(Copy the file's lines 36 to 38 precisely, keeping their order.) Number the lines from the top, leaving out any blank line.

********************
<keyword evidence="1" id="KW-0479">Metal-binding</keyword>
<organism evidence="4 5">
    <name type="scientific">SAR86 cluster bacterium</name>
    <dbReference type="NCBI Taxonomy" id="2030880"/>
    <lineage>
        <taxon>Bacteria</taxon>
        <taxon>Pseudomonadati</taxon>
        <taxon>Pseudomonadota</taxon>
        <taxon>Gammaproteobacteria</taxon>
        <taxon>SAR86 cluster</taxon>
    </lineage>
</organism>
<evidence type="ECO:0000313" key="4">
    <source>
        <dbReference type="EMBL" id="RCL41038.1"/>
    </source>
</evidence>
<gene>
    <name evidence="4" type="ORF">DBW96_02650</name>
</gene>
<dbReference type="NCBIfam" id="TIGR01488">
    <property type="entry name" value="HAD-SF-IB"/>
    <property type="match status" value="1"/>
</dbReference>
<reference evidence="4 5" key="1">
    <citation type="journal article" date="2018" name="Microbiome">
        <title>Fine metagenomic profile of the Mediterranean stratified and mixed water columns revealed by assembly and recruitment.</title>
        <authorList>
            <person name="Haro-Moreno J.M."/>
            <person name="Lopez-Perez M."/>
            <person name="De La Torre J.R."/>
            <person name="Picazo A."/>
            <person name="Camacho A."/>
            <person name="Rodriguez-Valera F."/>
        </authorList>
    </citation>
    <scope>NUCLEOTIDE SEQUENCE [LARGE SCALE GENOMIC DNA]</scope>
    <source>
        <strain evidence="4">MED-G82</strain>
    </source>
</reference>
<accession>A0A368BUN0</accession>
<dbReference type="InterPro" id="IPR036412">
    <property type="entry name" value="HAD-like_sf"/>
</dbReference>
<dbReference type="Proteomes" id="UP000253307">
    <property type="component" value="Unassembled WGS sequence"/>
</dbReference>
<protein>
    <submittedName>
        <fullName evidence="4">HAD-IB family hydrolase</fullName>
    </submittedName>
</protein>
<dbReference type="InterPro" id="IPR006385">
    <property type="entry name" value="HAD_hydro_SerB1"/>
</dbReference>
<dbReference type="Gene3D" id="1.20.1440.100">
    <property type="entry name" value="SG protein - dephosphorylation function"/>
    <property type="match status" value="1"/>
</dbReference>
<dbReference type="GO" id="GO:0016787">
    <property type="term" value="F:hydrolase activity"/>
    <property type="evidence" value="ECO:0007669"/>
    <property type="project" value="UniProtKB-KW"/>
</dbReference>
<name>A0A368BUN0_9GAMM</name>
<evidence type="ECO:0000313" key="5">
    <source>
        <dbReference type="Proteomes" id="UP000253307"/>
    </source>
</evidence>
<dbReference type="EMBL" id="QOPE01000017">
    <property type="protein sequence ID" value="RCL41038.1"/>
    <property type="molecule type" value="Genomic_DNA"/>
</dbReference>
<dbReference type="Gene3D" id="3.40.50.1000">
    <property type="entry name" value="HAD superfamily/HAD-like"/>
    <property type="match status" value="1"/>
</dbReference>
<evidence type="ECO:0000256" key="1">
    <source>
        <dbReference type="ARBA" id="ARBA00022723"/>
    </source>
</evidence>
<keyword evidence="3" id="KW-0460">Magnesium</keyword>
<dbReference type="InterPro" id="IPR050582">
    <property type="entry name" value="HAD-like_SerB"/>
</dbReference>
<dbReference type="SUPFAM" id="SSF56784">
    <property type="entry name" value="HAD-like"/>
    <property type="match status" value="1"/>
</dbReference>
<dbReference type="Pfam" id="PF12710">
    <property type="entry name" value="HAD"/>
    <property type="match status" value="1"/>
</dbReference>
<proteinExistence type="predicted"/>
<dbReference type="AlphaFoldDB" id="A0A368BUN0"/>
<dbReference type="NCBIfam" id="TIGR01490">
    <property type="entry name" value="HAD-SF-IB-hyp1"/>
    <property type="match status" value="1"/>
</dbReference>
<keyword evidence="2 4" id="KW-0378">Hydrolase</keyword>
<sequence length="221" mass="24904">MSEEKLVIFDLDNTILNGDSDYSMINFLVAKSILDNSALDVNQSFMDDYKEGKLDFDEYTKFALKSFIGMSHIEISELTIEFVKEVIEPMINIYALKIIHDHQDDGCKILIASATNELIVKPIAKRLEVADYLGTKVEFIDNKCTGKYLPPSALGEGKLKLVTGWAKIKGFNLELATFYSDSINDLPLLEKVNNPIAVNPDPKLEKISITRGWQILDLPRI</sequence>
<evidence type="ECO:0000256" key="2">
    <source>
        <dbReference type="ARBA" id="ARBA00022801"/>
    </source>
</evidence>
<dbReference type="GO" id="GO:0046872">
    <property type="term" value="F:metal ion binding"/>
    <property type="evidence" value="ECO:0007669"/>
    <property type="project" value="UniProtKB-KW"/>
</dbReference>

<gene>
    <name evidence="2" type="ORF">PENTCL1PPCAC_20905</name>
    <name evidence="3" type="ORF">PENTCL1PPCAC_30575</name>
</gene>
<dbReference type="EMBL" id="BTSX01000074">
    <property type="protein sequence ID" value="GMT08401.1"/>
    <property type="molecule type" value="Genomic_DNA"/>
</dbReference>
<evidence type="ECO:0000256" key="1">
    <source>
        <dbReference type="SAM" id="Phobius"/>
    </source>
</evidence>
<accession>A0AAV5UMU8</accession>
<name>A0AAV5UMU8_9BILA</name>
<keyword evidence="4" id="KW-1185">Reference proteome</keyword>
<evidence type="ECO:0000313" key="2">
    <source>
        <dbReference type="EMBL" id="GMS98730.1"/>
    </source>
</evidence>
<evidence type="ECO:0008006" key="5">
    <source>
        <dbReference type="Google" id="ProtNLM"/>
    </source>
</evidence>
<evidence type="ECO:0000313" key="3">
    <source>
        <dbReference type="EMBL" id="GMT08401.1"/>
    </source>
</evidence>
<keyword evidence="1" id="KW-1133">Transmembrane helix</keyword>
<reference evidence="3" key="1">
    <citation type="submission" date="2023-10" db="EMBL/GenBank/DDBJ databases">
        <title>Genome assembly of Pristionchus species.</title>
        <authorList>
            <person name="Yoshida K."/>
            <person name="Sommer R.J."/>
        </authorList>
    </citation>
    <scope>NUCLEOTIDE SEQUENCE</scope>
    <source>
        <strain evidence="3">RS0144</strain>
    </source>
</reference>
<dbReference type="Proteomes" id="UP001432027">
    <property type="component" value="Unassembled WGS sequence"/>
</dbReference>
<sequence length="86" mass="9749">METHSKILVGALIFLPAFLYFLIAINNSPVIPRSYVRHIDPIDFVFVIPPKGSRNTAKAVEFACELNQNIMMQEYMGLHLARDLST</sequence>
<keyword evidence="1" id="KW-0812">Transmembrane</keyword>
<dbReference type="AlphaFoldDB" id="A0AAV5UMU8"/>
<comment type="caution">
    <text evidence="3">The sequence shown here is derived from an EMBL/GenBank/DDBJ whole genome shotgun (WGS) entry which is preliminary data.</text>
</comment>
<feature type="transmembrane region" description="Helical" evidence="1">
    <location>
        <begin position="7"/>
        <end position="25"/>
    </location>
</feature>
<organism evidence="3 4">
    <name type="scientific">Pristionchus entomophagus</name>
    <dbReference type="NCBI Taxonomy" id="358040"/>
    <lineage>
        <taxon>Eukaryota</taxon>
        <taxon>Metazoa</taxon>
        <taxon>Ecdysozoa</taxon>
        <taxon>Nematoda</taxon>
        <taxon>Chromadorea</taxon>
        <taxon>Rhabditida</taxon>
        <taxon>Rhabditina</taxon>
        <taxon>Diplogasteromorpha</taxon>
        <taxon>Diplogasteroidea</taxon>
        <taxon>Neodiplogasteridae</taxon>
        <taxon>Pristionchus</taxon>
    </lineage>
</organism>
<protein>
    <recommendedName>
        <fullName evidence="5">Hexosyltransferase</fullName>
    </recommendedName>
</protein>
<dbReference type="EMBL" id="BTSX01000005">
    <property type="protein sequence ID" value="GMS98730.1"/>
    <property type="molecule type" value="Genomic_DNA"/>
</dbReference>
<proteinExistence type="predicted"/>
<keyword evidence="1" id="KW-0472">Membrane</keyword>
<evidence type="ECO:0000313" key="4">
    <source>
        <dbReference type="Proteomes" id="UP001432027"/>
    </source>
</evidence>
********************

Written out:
    </citation>
    <scope>NUCLEOTIDE SEQUENCE [LARGE SCALE GENOMIC DNA]</scope>
    <source>